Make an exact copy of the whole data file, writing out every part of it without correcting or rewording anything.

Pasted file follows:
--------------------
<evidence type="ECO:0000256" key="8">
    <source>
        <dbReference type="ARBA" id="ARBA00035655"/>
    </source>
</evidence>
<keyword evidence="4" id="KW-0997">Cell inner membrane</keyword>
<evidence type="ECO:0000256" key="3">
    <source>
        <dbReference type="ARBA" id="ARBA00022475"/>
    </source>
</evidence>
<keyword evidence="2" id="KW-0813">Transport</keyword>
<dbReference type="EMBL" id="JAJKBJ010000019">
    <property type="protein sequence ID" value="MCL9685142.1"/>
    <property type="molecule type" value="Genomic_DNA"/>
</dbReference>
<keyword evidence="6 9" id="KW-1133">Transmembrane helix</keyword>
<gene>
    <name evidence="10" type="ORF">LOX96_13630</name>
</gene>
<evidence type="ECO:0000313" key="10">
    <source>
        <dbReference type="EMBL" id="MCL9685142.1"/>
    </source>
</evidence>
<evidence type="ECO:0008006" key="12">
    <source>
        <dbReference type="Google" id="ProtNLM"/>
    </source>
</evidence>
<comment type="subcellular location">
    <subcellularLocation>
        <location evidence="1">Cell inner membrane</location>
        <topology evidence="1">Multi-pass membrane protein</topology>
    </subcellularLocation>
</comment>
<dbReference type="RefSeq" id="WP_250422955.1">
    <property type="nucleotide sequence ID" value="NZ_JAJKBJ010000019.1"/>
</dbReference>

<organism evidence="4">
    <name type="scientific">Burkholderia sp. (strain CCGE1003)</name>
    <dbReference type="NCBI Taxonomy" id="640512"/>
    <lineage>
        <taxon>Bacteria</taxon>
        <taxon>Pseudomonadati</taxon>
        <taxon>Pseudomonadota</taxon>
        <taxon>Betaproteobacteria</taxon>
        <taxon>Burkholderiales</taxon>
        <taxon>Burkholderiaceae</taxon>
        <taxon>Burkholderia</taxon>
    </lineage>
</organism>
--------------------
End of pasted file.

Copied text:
<evidence type="ECO:0000256" key="8">
    <source>
        <dbReference type="ARBA" id="ARBA00035655"/>
    </source>
</evidence>
<keyword evidence="4" id="KW-0997">Cell inner membrane</keyword>
<evidence type="ECO:0000256" key="3">
    <source>
        <dbReference type="ARBA" id="ARBA00022475"/>
    </source>
</evidence>
<keyword evidence="2" id="KW-0813">Transport</keyword>
<dbReference type="EMBL" id="JAJKBJ010000019">
    <property type="protein sequence ID" value="MCL9685142.1"/>
    <property type="molecule type" value="Genomic_DNA"/>
</dbReference>
<keyword evidence="6 9" id="KW-1133">Transmembrane helix</keyword>
<gene>
    <name evidence="10" type="ORF">LOX96_13630</name>
</gene>
<evidence type="ECO:0000313" key="10">
    <source>
        <dbReference type="EMBL" id="MCL9685142.1"/>
    </source>
</evidence>
<evidence type="ECO:0008006" key="12">
    <source>
        <dbReference type="Google" id="ProtNLM"/>
    </source>
</evidence>
<comment type="subcellular location">
    <subcellularLocation>
        <location evidence="1">Cell inner membrane</location>
        <topology evidence="1">Multi-pass membrane protein</topology>
    </subcellularLocation>
</comment>
<dbReference type="RefSeq" id="WP_250422955.1">
    <property type="nucleotide sequence ID" value="NZ_JAJKBJ010000019.1"/>
</dbReference>

<organism evidence="4">
    <name type="scientific">Burkholderia sp. (strain CCGE1003)</name>
    <dbReference type="NCBI Taxonomy" id="640512"/>
    <lineage>
        <taxon>Bacteria</taxon>
        <taxon>Pseudomonadati</taxon>
        <taxon>Pseudomonadota</taxon>
        <taxon>Betaproteobacteria</taxon>
        <taxon>Burkholderiales</taxon>
        <taxon>Burkholderiaceae</taxon>
        <taxon>Burkholderia</taxon>
    </lineage>
</organism>